6. They’re cheaper, too

When you take home your cat for the first time, there are some things you’ll need to pick up before. You need to get a collar, litter box, food … but that’s nothing in comparison to a dog. First off, because dogs tend to be much larger, you’ll have to dish out a lot of cash per month on dog food, but even the dogs of comparable sizings feed a lot more of your hard-earned money( and if they get emphasized enough, literally your billfold as well ). Spending money on leashes, grooming develop class or even ridiculously expensive chewing toys can really leave you broke at the end of the month, while your cat is entertained by a scratching post, got a couple of plaything mouse and whatever random cardboard box you have lying around the house. They pretty much groom themselves, too. The ASPCA even backs me up on this one: a study found that cats are style cheaper than your average dog, to the tune of up to $800 a year.

7. Yes, cats are various kinds of dorks … but that’s why they’re awesome

I’ve written this side-by-side comparison with a lot of love , not to mention anecdotes, but I’ve got to level with you here: my cat is an a ** hole. When she’s not vexing me on purpose, waking me up at obscene hours or constantly trying to knock me off balance while I fix lightbulbs, she’s aiming scratchings at me and jumping up on my plate as I try to eat something. Here’s the thing, though: I love her. Don’t get me wrong; puppies are great, but even with the giant ones, I feel as if they’re largely harmless, and the idea of mauling me never intersects their intellects. With my cat, I have no doubt that she’d to continue efforts to sever my carotid artery if I so much as looked at her funny, and that’s the reason she’s great. Even when she’s dragging a dead bird into my living room or staring directly at me as she employs her litter box, I know that she could destroy me if she so desired, and that makes it extra sweet when she doesn’t. I don’t know about you, but I think that most movie villains would be cooler to hang out with than the heroes; who’d want to get a brew with Luke Skywalker or Batman when you can cold with Darth Vader or the Joker? Sure, they’d probably try to kill you, but should you come out alive, you won’t be able to say you didn’t have fun.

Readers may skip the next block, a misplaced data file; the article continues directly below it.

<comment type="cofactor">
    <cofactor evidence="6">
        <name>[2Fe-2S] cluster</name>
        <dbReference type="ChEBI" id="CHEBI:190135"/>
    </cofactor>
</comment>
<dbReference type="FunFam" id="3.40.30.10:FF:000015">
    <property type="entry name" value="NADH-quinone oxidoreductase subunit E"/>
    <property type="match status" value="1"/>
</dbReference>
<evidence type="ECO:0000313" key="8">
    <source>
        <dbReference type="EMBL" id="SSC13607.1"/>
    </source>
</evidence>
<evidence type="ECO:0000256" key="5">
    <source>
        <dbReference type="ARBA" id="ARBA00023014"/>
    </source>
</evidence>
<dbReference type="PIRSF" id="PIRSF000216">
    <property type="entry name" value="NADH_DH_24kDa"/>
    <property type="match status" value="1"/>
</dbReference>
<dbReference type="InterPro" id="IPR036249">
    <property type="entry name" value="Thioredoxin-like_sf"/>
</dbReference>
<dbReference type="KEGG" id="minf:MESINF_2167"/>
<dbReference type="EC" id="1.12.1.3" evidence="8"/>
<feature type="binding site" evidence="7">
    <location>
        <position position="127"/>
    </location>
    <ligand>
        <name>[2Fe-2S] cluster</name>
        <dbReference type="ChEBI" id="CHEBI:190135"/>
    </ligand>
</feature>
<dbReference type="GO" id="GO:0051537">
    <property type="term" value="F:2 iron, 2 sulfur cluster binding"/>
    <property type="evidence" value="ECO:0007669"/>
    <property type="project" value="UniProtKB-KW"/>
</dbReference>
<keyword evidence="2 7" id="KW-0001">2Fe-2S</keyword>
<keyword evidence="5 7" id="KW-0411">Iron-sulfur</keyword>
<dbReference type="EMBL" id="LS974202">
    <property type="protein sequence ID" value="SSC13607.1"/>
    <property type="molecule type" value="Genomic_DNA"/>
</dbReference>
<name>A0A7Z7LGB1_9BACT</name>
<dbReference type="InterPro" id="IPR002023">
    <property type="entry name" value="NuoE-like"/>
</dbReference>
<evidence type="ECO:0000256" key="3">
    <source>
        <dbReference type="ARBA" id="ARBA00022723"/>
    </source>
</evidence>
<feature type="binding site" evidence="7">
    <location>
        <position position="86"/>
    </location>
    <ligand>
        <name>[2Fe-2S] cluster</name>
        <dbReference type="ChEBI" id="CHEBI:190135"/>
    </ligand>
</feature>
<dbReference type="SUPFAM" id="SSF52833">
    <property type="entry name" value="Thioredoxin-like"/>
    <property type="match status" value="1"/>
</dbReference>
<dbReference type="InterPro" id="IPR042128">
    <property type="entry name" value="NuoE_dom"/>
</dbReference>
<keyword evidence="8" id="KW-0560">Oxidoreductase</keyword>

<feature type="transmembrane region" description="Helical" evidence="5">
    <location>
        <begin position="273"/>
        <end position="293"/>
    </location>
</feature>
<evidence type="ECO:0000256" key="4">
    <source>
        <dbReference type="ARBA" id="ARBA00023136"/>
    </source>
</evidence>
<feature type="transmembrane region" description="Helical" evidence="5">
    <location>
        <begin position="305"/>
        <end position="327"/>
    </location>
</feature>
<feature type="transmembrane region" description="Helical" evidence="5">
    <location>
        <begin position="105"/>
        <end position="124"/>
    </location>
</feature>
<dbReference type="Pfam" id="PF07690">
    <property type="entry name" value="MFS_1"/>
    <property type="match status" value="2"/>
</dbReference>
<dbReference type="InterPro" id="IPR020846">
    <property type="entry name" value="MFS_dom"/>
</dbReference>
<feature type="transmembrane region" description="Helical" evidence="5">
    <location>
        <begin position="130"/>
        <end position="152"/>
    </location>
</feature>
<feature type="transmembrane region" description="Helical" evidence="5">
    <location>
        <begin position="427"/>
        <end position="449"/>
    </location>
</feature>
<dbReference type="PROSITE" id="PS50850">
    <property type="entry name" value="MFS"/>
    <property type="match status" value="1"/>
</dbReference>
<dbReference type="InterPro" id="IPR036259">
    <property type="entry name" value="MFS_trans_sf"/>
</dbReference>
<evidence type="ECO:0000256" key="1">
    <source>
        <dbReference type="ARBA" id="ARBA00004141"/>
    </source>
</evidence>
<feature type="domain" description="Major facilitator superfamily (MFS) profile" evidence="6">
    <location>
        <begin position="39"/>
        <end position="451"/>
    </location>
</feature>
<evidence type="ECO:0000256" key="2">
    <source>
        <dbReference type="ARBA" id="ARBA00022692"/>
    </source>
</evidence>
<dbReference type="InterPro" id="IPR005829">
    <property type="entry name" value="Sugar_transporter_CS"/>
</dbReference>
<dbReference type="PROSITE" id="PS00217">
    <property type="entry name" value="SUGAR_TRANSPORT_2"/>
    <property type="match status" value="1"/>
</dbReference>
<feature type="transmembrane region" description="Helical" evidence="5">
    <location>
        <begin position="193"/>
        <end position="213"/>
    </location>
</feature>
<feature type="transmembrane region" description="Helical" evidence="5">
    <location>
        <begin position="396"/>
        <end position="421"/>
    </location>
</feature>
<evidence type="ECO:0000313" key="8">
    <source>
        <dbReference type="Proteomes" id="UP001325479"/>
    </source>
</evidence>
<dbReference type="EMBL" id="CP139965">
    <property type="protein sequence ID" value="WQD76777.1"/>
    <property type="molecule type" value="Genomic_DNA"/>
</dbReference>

Well, there you have it, cat lovers and dog fans. Of course, to each their own, and I don’t guess I’ll have converted all of you to cat fans. I do hope, however, that some of you attaining the decision to get a cat or a dog will look at the entertainment-based, fiscal and environmental perk, and build the right choice. You’d be barking mad not to.